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Publication numberUS3578396 A
Publication typeGrant
Publication dateMay 11, 1971
Filing dateAug 13, 1968
Priority dateAug 13, 1968
Also published asDE1940335A1
Publication numberUS 3578396 A, US 3578396A, US-A-3578396, US3578396 A, US3578396A
InventorsRobert J Priestley
Original AssigneeDorr Oliver Inc
Export CitationBiBTeX, EndNote, RefMan
External Links: USPTO, USPTO Assignment, Espacenet
Fluidized bed treatment of spent pulp digestion liquor
US 3578396 A
Abstract  available in
Previous page
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Claims  available in
Description  (OCR text may contain errors)

.1971 R. J. PRIESTLEY Y 3,578,396


United States Patent 3,578,396 FLUIDIZED BED TREATMENT OF SPENT PULP DIGESTION LIQUOR Robert J. Priestley, Westport, Conn., assignor to Dorr-Oliver Incorporated, Stamford, Conn. Filed Aug. 13, 1968, Ser. No. 752,334 Int. Cl. D21c 11/12 US. Cl. 23-48 7 Claims ABSTRACT OF THE DISCLOSURE The reclaiming of chemicals from spent wood pulp digestion liquors by reacting the liquor in a thermal oxidizing, fluidized bed, then feeding the product to a fluidized cooling bed, S0 from a sulfur burner being fed directly into the cooling bed and thence to the oxidizing bed to form additional sulphate material, without formation of objectionable S0 and scale formation which tends to result from introducing hot S0 into the hot bed.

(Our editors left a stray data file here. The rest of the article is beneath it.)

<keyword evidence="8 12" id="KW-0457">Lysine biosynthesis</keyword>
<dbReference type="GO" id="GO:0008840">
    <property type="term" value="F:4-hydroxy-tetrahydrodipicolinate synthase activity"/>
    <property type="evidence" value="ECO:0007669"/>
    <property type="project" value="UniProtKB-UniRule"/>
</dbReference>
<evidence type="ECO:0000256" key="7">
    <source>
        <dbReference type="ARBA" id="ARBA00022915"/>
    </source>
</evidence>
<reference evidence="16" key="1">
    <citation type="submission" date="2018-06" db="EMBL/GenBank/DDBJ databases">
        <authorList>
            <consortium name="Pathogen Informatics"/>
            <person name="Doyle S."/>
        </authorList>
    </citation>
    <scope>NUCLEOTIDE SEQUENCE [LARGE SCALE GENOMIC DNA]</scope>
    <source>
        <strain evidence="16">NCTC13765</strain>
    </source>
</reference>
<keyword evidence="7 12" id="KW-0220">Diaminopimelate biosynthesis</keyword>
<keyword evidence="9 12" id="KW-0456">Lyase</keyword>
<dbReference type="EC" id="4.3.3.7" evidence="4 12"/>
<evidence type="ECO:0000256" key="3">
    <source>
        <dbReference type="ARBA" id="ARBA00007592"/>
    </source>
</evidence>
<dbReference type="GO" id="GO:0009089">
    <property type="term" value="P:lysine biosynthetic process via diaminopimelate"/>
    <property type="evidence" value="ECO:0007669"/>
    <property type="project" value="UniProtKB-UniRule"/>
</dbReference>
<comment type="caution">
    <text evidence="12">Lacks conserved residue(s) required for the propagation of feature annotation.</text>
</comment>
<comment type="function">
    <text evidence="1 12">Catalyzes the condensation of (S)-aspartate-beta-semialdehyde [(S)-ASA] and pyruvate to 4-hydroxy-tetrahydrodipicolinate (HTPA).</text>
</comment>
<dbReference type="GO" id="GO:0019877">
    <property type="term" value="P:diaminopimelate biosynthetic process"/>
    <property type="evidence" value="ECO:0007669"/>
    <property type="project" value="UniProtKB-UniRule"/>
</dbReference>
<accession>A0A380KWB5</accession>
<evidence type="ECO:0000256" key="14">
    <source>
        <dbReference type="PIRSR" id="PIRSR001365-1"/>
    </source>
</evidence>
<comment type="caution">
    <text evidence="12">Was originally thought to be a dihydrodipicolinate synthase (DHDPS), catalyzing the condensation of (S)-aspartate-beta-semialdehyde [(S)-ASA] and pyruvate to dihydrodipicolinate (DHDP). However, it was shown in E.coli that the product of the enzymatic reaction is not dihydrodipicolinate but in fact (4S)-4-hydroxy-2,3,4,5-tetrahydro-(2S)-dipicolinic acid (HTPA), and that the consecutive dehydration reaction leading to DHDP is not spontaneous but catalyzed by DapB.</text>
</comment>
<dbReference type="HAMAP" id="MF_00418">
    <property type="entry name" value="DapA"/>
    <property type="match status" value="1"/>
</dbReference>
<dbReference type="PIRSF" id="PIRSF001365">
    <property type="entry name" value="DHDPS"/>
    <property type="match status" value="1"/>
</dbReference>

This invention relates to the treatment of spent sodium or other alkaline metal sulfite or sulphate liquors coming from the chemical digestion of wood pulp in order to reclaim the chemical for reuse or sale.

One method now employed for this purpose is to concentrate the spent liquors from sodium sulfite digestion and feed them into a hot fluidized bed or granular material to oxidize and pelletize the chemicals in the spent liquor thus making them suitable for sale or reuse. To convert the carbonates to sulfates, sulfur is fed, in the form of S0 from a sulfur burner, into the fluidized bed. In a preferred type of apparatus for carrying out this process, there is provided below the thermal oxidizing bed a cooling bed to receive the product from the oxidizing bed and cool the same.

It 'has been found that in feeding S0 gas into the oxidizing bed the S0 tends to oxidize to S0 at the temperature, approximately 1000-1200 F., at which the S0 comes from the sulfur burner. This S0 is believed to combine with some of the carbonate dust from the cooling compartment, to form sodium acid sulfate. This is a sticky material which tends to form scale on the reactor parts and particularly on tuyeres or nozzles of the constriction plate through which the fluidized gas passes. I have found that if We feed the S0 into the cooling bed below the surface thereof, I can quench the S0 gas to below the temperature at which S0 forms. This in turn prevents scaling of the constriction plate.

In the drawings, the figure shown is a diagrammatic flow sheet of the process of the present invention as applied to the reclaimin of spent liquors.

In the figure, there is shown a fluidized bed reactor having a hot fluidized bed 12 of granular material operating at between 1200 and 1400 F., and preferably at about 1350 F., supported on a constriction plate 13. This bed is supplied with concentrated spent sulfite pulp digestion liquor through conduit 14 by pump 15 from liquor tank 16.

In the fluidized bed reactor, a cooling fluidized bed 17 on a constriction plate 18 below which a windbox 19 is located supplied with air under pressure from blower 21 which supplies cooling air through the cooling bed 17 and oxidizing air through the hot bed 12 under suflicient pressure to fluidize the material in both cooling bed and the hot bed.